That was a huge ask from a community where once crowds would stop paramedics from giving medical assistance to victims of a crime because “anyone in uniform was considered hostile,” Hahn says.
“The whole time I was growing up here, I didn’t trust the police,” Joubert says. “We felt like everyone that wore that badge was not wearing that badge the right way.”
To overcome that perception, police had to learn a hard lesson: that each of them was accountable for the actions of anyone in uniform, says Phil Tingirides, who began his term as captain of the LAPD’s southeast division, which covered Watts, in 2008.
“There were a lot of angry people and there was a reason behind it,” adds Commander Tingirides, now with the South Bureau. “Rather than sit there and defend it, let’s figure out how to fix it.”
If my son was wrong, my son was wrong. How am I going to try to sue these police if he pulled the gun first?”
– Denise Perkins
When he saw that Hahn tried to make it to every Monday meeting, Tingirides says he did the same. “I wanted to send a message to my officers that this is important,” he says. “If I’m here, you guys need to support it, too.”
The strategy helped, and not just for cops. Some residents began considering their own culpability toward the community. Today, as officer-involved shootings continue in Watts and around the country, some point out that police are not the only ones answerable.
“I understand people going to be upset if some of the police happen to shoot one of our kids, our husband, our brother, our sister,” says Denise Perkins, who has lived in Jordan Downs since the 1960s. “If it was my son out there, I [would] scream and holler to the bitter ends.”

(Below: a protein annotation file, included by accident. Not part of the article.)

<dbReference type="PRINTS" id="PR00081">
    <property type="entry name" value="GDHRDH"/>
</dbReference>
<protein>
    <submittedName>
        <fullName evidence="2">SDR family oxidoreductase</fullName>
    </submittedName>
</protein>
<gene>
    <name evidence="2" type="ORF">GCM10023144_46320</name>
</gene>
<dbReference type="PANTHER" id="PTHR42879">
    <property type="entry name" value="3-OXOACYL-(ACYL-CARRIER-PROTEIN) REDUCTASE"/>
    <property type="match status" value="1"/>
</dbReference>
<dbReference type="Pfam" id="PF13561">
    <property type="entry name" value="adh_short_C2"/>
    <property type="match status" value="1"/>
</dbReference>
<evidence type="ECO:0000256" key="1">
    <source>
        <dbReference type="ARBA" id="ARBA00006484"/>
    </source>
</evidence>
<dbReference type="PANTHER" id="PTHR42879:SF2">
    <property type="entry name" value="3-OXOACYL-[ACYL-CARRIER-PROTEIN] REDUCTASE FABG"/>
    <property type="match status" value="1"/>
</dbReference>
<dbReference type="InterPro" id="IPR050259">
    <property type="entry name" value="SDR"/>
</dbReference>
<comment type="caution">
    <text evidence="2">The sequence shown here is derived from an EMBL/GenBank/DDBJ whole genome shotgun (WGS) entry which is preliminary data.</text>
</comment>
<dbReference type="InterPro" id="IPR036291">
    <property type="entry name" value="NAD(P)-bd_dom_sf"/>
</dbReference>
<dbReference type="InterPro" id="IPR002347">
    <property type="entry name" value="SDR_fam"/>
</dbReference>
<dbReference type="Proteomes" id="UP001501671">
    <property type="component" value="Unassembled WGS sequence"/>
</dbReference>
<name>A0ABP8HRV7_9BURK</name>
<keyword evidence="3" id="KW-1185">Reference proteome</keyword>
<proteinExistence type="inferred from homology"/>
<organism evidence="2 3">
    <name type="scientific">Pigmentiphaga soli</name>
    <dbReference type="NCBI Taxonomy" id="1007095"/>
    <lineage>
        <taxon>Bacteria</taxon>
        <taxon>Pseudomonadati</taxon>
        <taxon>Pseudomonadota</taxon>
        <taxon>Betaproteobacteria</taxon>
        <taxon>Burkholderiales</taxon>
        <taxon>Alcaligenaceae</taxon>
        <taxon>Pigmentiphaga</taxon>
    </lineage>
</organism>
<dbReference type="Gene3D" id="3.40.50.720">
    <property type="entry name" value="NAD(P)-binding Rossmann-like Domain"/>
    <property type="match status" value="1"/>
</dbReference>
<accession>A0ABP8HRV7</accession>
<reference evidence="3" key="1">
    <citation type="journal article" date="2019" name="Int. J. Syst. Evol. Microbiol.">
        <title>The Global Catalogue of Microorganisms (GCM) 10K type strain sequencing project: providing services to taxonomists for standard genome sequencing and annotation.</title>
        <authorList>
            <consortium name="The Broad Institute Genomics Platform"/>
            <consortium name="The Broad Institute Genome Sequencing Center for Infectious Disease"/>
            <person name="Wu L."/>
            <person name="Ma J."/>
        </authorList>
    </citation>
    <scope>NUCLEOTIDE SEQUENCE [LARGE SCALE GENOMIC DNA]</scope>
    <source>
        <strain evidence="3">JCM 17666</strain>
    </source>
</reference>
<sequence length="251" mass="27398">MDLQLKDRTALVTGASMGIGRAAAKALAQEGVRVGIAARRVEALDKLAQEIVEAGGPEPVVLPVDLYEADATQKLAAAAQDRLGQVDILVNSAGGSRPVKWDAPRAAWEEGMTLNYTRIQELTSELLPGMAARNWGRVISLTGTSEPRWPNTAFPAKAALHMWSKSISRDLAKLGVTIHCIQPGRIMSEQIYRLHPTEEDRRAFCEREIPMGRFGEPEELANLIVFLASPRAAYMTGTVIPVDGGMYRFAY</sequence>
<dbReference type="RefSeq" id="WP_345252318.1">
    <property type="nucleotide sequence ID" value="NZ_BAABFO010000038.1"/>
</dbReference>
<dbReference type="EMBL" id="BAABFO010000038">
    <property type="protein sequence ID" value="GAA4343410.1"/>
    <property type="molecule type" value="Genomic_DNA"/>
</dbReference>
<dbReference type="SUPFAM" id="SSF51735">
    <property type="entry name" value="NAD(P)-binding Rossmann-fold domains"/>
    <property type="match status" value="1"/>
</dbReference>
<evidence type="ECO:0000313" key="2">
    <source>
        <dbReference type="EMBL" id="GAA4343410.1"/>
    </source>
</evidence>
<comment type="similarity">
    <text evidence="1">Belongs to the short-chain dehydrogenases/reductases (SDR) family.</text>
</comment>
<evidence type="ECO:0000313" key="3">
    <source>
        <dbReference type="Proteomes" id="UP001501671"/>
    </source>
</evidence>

“But if my son was wrong,” she adds, “my son was wrong. How am I going to try to sue these police if he pulled the gun first? We all have got to pay the price for our own wrongness.”
That sense of shared accountability is the secret to the task force’s success, Hahn says – and the reason it can be so difficult to replicate: Everyone had to be willing to take some blame when things went south.
“Nobody was off the hook,” she says. “I got criticized, the police got criticized, churches got criticized, the schools got criticized, the community got criticized. We were all being held accountable by each other.”
Signs of change
No one in Watts, even those from the task force, would claim that the community has turned itself around completely. Residents, especially those in the projects, continue to face break-ins, car thefts, and shootings. Gang retaliation and drugs remain persistent problems. As recently as July, 18-year-old Richard Risher was fatally shot by a police officer during a feud between rival gangs in Nickerson Gardens and Jordan Downs.
“You get frustrated,” Joubert says. “Especially when you think you done stopped it, and you get a phone call that a 16- or 17-year-old just got murdered.”